It felt good to pick up a fly rod for the first time in three months and get a little.
Peacock bass, always good for what ails ya.
Although this probably isn’t.
The ladyfish stupidly hovered in the vicinity, en mass, for an incredible length of time and stupidly chased anything that hit the water. And I stood there, stupidly, and cast to them. It was one of those situations where the hookup was preordained and no patience or skill or even thought was needed to make it so.
This happened during a trip to Florida last December and, knowing it was likely the last time I’d cast in 2013, it proved kind of cathartic.
Tennis elbow, according to the infallible WebMD, afflicts people in their dominant arm when they reach their 40s. That last little fact makes me the most indignant, because even though I’m at the age where any professional athlete not using steroids is retired, I should be able to fish without consequence.
The elbow situation itself is a minor annoyance for the most part, except when trying to cast a fly rod. Or holding the rod while exerting pressure on a hooked fish. So I haven’t been doing it.
This is the longest I’ve gone without casting a fly rod since I first picked one up in 1994 or 95 or whenever. In its absence I’ve been doing some other stuff like:
Watching Comedians In Cars Getting Coffee
Watching Beware Mr. Baker
Playing air hockey.
Not fishing has also made me realize that fly fishing has been my longest continuous indulgence into any one thing. As a kid I read all of Stan Fischler’s columns in Hockey Digest¹ and could name the backup goalie on every NHL team. In my teens I could spend hours stringing traditional pockets into lacrosse sticks and in college I knew by sound the 300 most obscure reggae bands² in the Western hemisphere. I also saw a bunch of jam bands a bunch of times so maybe that counts although those who are obsessed with jam bands are way more into them than someone who would mention it so casually in a one-off reference. (There are encyclopedias.)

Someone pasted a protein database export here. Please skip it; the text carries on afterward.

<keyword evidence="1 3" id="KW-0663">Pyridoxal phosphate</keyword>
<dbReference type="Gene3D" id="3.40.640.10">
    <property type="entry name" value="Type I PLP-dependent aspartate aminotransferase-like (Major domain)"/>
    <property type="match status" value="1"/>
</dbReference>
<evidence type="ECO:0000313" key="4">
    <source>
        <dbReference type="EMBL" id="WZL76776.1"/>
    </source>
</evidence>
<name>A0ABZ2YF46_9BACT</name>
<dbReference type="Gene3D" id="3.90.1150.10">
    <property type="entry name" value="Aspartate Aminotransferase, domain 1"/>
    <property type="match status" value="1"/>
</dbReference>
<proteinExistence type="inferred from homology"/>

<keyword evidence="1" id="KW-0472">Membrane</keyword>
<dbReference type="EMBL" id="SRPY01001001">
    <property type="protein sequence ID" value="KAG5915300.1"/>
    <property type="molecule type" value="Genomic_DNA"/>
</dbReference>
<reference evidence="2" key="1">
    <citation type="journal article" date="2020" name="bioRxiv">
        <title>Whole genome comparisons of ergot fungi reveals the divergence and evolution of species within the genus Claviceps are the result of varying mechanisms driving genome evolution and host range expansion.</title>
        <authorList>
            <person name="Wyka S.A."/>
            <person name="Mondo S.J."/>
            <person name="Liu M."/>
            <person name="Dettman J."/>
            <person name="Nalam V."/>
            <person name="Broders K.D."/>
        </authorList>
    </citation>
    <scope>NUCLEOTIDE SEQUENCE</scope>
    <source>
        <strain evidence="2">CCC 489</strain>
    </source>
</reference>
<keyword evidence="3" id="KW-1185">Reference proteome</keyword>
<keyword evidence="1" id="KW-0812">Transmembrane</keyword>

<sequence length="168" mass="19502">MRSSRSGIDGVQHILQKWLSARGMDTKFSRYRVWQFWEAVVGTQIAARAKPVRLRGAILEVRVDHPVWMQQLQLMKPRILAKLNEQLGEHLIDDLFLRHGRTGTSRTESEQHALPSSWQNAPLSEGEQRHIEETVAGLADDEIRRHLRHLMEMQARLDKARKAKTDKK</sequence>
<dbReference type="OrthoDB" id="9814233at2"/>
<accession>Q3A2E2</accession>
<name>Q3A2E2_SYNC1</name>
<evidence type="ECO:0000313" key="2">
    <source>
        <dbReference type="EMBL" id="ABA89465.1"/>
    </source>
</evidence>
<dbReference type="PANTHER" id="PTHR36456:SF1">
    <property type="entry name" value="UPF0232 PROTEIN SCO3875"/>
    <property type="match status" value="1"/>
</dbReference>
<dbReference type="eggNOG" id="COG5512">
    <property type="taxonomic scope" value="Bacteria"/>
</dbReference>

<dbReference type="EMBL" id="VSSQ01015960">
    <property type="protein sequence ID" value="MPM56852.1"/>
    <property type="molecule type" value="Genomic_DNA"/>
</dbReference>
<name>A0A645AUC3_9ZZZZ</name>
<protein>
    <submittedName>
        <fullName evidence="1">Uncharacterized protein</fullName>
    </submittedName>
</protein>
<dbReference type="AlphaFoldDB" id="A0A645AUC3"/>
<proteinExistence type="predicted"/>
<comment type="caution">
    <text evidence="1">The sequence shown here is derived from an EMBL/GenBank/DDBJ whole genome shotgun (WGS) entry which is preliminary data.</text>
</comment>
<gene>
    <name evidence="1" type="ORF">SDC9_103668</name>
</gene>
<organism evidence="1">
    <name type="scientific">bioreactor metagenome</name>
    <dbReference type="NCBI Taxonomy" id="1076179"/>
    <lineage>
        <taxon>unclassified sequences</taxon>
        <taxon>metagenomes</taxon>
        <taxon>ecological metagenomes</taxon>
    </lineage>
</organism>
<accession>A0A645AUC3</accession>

Why fishing has had the most staying power, I don’t know. At what point does something we like to do build its own self-sustaining momentum? And at what point does the point of self-reflection about it become beside the point? There are a million other directions to go:
In the end I don’t really need to know why I need to do it³, or if I even need to do it, I just like to do it more than I like to do a lot of other things, and that’s enough. There’s no real reason to explain or justify a fishing injury or what ladyfish are or why someone would stand around for unchecked amounts of time casting to them.
1. This was pre internet so you could only watch a game a week on the USA Network. Hockey Digest was the only other way to stay connected, but–as with anything–the lack of information allowed for more time to ruminate on the information available. For instance, it led to my long held belief that there should be a section called “best players with cool mustaches before mustaches were cool” in the hockey hall of fame. On the first ballot would be Charlie Simmer, Lanny McDonald and Michel Goulet.)
2. This band called Tishan we used to see all the time that was hailed as South Florida’s Premier Reggae Band might be the most obscure, if you’re keeping track. Then again it could be one of the early reggae djs named Tippa Irie.
The working thesis is that both I-75 and I-95 feed into the state, so every person in the midwest and the northeast who’s ranging from slightly off to full-on just heads south until they run out of options. Seth Myers’ new bit taps into the evidence supporting that theory, the insane Florida news cycle.
The good thing about the skit, and the continuous stream of news reports that inspired it, is that now people will believe us–we being the people with Florida roots who share personal anecdotes of encounters in this vein, only to have others think we’re making this shit up. (We are not.)
You don’t even need dig deep to experience it, just drive down any stretch of Federal Highway until you come across a Denny’s. Spend 20 minutes inside after midnight and you’re good to go.
I used to count fish. Most probably do when they start fishing as a way to catalogue it, or for whatever reason. I stopped mostly after reading Longest Silence–if you did you probably know the exact passage about “trout number seven”–and also because it is a nonsensical way to record a fishing experience.